Mulch Busters

We dive deep to uncover the truth about recycled rubber mulch and why this eco-friendly product continues to get a bad rap. The question remains: is recycled rubber mulch a better alternative to other flooring options? Here are some myths, busted. 
Rubber mulch is bad for the environment and ruins horticulture
We face several different environmental issues, daily. Waste management remains the biggest problem. One solution to this is by opting to invest in products that focus on waste diversion and upcycling. In fact, organic wood mulch causes more environmental harm than good because it uses new wood as oppose to recovered bark decreasing forestry and endangering wildlife.

Sand and rubber are equal in its safety ratings because they are both soft surfaces.
Rubber is shock absorbent, meaning it provides more cushioning to falls than its opponent, sand, making it an excellent alternative to playgrounds and schoolyards.

Rubber mulch costs the same or more in comparison to wood.
Because rubber weighs more than wood, it does not easily blow away. What does this mean long-term? Savings, because you have to ‘top up’ your mulch less often.

Wood looks better.
Rubber mulch comes in a variety of different colours which means there are no limitations to what’s available.


Take a Note From Mother Nature

On Earth Day we are given so many reasons on why we should go green, but the real question remains: why are we saving these all so important tasks to just one day a year? With the spike in gas prices and the extension in oil pipelines, you would think that we would speak out against the cries clearly coming from Mother Nature. The warm weather is not a reward but an acknowledgement that we may soon face a global crisis. Going green is not a downgrade where you must wear ponchos, bathe less and live in absolute minimalism. Reality check: it’s a routine change that makes a huge impact. You can still have a luxurious lifestyle by tweaking your daily tasks to include green products and tasks. 

Here are ten simple ways to implement green living into your regular routine:

1. Bring in leftovers [in a reusable tote] for lunch. You won’t consume gas by using your car to grab a bite to eat, and you’ll reduce waste consumption by bringing in reusable containers. 

Source: Environmental Health Association of Quebec

2. Bring your own reusable mug/water bottle to work to reduce paper consumption when you grab that early morning pick me up. 
Source: Starbucks & Photos of the Bald Eagle

3. Carpool. Ride a bike or take public transit.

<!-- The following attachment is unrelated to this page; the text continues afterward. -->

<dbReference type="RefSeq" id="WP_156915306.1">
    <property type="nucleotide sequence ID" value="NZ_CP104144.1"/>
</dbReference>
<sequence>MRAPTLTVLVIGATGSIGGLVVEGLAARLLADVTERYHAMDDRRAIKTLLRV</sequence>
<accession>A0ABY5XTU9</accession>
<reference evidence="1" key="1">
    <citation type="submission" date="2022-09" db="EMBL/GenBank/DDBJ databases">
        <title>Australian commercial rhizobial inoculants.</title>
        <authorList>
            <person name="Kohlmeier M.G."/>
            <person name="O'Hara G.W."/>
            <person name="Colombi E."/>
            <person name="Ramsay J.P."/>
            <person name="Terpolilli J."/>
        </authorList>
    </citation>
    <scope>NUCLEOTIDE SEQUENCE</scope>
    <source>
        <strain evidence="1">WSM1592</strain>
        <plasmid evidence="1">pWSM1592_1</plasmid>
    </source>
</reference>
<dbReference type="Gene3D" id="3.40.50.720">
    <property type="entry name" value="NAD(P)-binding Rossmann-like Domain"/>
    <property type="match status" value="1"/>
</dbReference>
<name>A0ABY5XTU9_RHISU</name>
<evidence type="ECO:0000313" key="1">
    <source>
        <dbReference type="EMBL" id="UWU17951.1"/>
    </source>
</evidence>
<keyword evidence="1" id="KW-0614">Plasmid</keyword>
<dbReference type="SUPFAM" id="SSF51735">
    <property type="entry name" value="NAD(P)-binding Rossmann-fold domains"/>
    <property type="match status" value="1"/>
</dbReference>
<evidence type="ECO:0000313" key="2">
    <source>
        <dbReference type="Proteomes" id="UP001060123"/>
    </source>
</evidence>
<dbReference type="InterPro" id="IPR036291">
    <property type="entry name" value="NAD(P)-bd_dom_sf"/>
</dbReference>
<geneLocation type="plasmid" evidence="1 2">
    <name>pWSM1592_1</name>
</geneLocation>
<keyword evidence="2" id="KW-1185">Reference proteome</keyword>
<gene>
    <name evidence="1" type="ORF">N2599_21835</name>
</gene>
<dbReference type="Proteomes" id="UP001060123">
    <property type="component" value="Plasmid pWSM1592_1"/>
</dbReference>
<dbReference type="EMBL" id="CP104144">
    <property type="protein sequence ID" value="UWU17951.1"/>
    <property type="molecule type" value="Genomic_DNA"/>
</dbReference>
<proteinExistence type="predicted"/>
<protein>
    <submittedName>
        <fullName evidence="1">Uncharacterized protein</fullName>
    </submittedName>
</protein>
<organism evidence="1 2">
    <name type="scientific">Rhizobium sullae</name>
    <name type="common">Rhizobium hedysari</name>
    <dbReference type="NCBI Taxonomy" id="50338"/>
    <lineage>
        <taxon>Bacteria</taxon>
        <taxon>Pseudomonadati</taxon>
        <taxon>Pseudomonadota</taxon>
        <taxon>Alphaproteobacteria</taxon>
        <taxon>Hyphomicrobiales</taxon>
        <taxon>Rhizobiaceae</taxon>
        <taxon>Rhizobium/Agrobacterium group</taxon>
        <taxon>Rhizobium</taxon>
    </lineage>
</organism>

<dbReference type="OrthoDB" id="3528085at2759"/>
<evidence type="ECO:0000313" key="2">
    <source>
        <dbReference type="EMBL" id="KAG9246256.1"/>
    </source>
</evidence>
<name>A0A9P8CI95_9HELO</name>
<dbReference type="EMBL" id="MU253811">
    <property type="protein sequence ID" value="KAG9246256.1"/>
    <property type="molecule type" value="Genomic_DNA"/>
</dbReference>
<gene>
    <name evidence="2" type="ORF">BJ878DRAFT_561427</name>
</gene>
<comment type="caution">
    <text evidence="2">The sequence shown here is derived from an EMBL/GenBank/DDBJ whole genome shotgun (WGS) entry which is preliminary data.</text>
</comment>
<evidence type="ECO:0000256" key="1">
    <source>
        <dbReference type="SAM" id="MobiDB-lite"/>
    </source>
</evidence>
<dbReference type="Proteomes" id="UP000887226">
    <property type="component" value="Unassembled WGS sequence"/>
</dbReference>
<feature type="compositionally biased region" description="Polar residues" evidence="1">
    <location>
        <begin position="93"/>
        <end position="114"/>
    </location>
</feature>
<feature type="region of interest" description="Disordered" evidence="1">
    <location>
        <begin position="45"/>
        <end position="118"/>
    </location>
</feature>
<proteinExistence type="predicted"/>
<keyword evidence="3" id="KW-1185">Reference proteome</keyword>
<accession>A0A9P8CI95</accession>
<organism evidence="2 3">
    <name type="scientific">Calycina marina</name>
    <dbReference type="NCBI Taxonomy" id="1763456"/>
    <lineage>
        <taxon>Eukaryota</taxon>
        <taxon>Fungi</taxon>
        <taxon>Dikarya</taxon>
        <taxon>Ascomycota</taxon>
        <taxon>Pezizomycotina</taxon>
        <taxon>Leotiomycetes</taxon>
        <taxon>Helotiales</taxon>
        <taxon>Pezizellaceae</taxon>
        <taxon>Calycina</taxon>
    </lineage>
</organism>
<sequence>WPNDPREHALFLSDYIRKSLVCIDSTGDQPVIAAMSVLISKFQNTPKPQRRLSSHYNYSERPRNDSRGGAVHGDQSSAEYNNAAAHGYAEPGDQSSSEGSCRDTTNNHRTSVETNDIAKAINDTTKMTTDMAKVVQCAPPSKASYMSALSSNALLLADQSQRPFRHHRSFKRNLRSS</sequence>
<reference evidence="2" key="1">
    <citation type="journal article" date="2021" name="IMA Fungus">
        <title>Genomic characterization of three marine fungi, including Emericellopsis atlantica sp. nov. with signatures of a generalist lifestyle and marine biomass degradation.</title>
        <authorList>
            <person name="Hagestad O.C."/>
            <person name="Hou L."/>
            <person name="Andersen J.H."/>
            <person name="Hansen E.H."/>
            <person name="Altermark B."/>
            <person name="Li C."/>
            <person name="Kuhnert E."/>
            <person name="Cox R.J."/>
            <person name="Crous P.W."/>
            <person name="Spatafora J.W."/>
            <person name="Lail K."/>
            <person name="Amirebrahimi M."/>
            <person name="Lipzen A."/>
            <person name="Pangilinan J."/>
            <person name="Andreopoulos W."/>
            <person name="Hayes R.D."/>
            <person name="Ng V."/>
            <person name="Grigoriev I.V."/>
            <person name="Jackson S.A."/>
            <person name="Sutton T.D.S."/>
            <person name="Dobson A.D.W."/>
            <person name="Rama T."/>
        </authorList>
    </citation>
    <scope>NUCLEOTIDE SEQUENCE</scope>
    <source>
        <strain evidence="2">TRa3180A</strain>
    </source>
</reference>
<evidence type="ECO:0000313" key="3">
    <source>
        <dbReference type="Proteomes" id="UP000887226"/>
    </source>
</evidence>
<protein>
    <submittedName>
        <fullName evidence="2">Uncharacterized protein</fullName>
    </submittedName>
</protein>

Source: Carpooling Etiquette
4. Think before you print. Create innovative ways to hold meetings and exchange ideas without the overuse of paper. 
Source: Reduce Carbon Footprint at Work
5. Turn off the computer when not in use.

Source: Natural Buy
6. Bring reusable bags with you when you're shopping at the stores.

Source: Fashion Meets Function
7. Conserve water by turning off the tap when you brush your teeth.
Source: Save Water. Save Life.
8. Turn off the lights in a room that no one is in.
Source: Recycle Reminders
9. Upcycle. Instead of discarding, recover items and give them a new purpose.
Source: Ecouterre
Source: Multy Home's envirotile™
10. Think before you purchase. Some companies use so much packaging to wrap their products in; think about the waste! Opt for products that are eco-friendly and have minimal packaging.
Source: The Green Market and Puma Shoes

You will be surprised at how much money you can save, but also, think about the positive contribution you are making to the Earth.

Happy #EarthYear (in lieu of #EarthDay) For more 'green' ideas follow us on Twitter!


Upcycling: From Car Tires to Recycled Rubber Pavers

There’s nothing more troublesome than hiking in the woods and finding a discarded car tire; knowing that it will take years to decompose, it makes you wonder how to combat this issue? Luckily, there are companies that recycle used car tires, diverting them from landfills and upcycling into stylish outdoor recycled rubber pavers. envirotile™ truly shows how you can expand your outdoor living space to incorporate recovered products that are affordable and easy to install. 


 Need we say more?


Easter Revive: One Rug, Four Rooms

Off-the-cuff, a sisal rug casually dresses up a room with its intricate boucle weave and natural tweed yarn that appeal to rustic design lovers.  Ever since they became a household item in the 1940s, sisal has been known as a tough, durable rug that often is used in an entryway. Change it up: this piece can easily transition to a living (or dining) room where you may receive less foot traffic but want an element of texture and depth.  

With powerful colour pops and a neutral sisal shade, it’s easy to create natural glam, with a hint of sophistication. Here are three looks (one rug) that provides stylish functionality while your kids eagerly pound the ground, this weekend, in search of Easter eggs.